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The Walter White Project

Randy Stakeman, Jackson Stakeman, Authors

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From the turn of the century to the birth of the NAACP

As the nineteenth century turned into the twentieth the plight of African Americans reached what has been called the nadir, ts lowest point.  In 1896 the Supreme Court had ruled that the separate but equal doctrine of many southern laws and the "Jim Crow" customs of the southern states were constitutional.  The majority opinion  said:

Legislation is powerless to eradicate racial
instincts or to abolish distinctions based upon physical differences,
and the attempt to do so can only result in accentuating the
difficulties of the present situation. If the civil and political
rights of both races be equal, one cannot be inferior to the other
civilly or politically. If one race be inferior to the other socially, the
Constitution of the United States cannot put them upon the same plane.

Booker T. Washington, the president of Tuskegee Institute, a school for African Americans delivered his "Atlanta Compromise" speech in 1895 and seemingly accepted the second class citizenship in exchange for economic opportunity even though that opportunity only amounted to crumbs from the table:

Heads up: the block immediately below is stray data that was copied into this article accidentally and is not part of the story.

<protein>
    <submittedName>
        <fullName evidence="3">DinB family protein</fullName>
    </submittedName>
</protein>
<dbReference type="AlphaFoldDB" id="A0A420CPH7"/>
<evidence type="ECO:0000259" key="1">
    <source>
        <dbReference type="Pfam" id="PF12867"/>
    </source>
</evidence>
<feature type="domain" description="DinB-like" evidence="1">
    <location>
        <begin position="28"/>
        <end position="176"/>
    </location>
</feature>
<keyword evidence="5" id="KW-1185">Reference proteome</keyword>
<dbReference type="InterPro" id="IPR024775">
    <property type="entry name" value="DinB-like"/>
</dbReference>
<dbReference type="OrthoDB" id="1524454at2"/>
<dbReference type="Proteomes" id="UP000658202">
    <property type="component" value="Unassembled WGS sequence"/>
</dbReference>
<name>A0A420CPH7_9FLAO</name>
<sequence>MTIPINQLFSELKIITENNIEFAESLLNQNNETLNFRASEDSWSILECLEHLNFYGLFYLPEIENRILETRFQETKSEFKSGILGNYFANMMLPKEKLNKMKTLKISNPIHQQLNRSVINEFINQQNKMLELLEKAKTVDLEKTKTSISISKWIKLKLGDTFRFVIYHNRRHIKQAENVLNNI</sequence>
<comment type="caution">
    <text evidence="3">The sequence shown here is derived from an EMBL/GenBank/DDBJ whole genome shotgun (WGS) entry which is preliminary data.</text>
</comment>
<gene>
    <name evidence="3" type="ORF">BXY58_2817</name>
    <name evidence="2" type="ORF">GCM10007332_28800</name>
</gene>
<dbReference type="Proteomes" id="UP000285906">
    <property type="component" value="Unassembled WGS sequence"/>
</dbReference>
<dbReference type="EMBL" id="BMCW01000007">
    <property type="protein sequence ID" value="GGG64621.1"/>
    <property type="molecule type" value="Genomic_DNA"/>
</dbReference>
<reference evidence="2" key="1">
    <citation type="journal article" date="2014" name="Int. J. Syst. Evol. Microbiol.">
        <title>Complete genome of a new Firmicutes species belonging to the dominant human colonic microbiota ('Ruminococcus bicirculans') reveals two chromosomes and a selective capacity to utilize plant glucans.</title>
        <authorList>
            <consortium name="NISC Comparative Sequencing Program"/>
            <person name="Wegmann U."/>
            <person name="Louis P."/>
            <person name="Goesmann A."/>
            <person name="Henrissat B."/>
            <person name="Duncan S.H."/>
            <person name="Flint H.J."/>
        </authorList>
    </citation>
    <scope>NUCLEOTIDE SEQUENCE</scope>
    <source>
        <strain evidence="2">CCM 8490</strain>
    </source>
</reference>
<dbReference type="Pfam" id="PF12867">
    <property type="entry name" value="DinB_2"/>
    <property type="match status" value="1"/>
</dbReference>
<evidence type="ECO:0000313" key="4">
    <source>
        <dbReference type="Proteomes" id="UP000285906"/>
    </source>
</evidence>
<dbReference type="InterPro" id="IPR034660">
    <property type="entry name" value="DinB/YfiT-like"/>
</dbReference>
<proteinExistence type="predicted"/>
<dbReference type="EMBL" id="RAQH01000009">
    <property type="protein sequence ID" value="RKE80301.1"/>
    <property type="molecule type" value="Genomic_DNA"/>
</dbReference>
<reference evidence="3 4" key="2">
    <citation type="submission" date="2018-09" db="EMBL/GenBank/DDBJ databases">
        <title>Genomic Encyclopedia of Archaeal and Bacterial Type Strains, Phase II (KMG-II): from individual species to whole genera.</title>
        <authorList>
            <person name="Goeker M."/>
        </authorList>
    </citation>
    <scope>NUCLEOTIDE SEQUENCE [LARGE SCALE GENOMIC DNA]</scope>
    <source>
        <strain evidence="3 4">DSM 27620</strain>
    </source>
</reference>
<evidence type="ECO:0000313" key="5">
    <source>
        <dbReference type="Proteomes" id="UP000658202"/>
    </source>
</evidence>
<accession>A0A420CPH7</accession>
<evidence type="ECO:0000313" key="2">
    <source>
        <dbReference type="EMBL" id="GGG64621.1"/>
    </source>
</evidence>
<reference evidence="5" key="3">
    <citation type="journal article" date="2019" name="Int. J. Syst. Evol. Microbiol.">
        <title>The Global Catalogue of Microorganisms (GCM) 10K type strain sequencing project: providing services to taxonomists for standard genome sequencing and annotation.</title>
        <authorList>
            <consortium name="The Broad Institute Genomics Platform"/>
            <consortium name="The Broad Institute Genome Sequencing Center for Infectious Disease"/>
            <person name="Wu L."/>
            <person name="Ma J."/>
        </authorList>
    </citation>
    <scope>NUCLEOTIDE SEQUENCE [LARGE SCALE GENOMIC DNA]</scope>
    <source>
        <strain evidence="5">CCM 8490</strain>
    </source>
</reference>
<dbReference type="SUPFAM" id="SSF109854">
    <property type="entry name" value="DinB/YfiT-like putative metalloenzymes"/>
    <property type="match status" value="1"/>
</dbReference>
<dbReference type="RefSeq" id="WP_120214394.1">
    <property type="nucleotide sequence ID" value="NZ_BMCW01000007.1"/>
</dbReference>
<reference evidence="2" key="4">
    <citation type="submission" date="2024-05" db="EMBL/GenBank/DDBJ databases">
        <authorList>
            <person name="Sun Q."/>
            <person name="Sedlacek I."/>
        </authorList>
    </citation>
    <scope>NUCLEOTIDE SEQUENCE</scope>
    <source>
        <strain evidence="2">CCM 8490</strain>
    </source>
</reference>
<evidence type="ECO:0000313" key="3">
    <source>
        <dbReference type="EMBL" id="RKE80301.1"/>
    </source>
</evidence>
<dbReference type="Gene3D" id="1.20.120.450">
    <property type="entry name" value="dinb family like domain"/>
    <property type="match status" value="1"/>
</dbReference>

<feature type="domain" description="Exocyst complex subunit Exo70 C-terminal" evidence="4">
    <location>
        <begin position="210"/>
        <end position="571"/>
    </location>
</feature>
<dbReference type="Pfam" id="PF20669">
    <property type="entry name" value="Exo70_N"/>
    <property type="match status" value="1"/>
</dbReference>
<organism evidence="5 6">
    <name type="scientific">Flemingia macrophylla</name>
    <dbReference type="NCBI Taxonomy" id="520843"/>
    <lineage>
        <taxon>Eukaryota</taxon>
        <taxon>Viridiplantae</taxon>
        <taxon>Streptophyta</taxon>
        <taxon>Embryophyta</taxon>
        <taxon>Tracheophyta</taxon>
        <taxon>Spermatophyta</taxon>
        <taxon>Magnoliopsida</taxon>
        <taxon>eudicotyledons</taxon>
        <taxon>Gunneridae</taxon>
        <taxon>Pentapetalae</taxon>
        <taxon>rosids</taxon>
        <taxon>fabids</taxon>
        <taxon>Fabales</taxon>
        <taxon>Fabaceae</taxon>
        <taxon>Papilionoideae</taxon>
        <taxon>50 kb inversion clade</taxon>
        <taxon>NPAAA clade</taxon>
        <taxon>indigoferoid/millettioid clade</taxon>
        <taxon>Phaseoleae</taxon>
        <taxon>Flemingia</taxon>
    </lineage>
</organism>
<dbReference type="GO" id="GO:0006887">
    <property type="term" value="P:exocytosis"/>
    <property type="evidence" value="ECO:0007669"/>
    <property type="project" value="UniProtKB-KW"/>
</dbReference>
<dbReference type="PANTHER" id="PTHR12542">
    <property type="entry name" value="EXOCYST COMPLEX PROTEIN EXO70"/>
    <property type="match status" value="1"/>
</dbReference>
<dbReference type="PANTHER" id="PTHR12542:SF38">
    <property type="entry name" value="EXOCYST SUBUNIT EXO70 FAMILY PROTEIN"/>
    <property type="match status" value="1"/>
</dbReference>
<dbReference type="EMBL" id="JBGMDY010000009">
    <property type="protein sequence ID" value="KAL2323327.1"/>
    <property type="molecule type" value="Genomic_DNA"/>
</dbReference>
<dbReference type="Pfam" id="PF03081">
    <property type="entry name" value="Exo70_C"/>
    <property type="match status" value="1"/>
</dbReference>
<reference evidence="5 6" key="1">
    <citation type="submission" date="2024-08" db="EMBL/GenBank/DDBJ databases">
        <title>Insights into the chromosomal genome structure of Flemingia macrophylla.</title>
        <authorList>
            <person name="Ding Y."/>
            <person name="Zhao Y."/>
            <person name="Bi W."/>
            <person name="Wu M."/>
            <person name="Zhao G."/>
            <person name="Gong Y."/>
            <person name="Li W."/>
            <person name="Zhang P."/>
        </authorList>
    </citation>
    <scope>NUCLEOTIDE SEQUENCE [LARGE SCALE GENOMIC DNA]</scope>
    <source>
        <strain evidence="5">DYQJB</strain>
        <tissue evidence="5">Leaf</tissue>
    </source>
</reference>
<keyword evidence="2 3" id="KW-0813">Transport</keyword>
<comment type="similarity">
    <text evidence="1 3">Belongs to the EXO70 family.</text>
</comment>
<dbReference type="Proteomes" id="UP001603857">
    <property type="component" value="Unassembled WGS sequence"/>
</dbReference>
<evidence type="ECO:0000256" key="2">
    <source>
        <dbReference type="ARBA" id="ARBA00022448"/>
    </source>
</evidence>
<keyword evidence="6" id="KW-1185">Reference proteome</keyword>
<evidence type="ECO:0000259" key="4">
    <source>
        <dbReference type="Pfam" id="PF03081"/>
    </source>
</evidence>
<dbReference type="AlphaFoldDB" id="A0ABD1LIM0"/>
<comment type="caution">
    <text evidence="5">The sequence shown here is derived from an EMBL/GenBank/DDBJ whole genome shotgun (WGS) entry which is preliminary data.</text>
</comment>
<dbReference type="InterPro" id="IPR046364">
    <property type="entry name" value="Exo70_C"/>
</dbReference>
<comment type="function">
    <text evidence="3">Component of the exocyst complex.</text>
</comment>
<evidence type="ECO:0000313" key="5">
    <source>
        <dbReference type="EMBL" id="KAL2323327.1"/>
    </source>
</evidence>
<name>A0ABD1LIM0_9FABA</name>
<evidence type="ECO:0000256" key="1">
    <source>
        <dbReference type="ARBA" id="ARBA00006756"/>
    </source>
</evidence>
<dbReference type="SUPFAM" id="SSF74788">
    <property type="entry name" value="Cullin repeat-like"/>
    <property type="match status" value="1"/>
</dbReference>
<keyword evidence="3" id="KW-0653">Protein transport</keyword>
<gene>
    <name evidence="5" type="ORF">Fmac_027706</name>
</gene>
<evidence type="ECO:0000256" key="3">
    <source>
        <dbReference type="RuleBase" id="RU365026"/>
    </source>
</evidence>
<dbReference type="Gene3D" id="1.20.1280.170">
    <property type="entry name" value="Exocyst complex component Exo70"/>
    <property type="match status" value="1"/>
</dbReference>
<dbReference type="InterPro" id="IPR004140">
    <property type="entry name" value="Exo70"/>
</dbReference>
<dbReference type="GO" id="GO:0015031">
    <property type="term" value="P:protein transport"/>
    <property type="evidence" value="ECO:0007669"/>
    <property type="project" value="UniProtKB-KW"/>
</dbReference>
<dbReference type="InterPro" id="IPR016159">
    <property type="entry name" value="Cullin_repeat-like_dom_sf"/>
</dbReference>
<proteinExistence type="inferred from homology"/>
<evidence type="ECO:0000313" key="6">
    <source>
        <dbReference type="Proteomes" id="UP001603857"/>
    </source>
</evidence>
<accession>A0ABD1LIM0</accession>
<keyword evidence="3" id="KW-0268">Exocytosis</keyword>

The wisest among my race understand that the agitation of questions of
social equality is the extremest folly, and that progress in the
enjoyment of all the privileges that will come to us must be the result
of severe and constant struggle rather than of artificial forcing. No
race that has anything to contribute to the markets of the world is long
in any degree ostracized. It is important and right that all privileges
of the law be ours, but it is vastly more important that we be prepared
for the exercise of these privileges. The opportunity to earn a dollar
in a factory just now is worth infinitely more than the opportunity to
spend a dollar in an opera-house.

Yet even in this time of despair three African Americans who were fated fight against the tide emerged:  W.E.B. DuBois, James Weldon Johnson and finally Walter White. To examine this period please click to follow our path.

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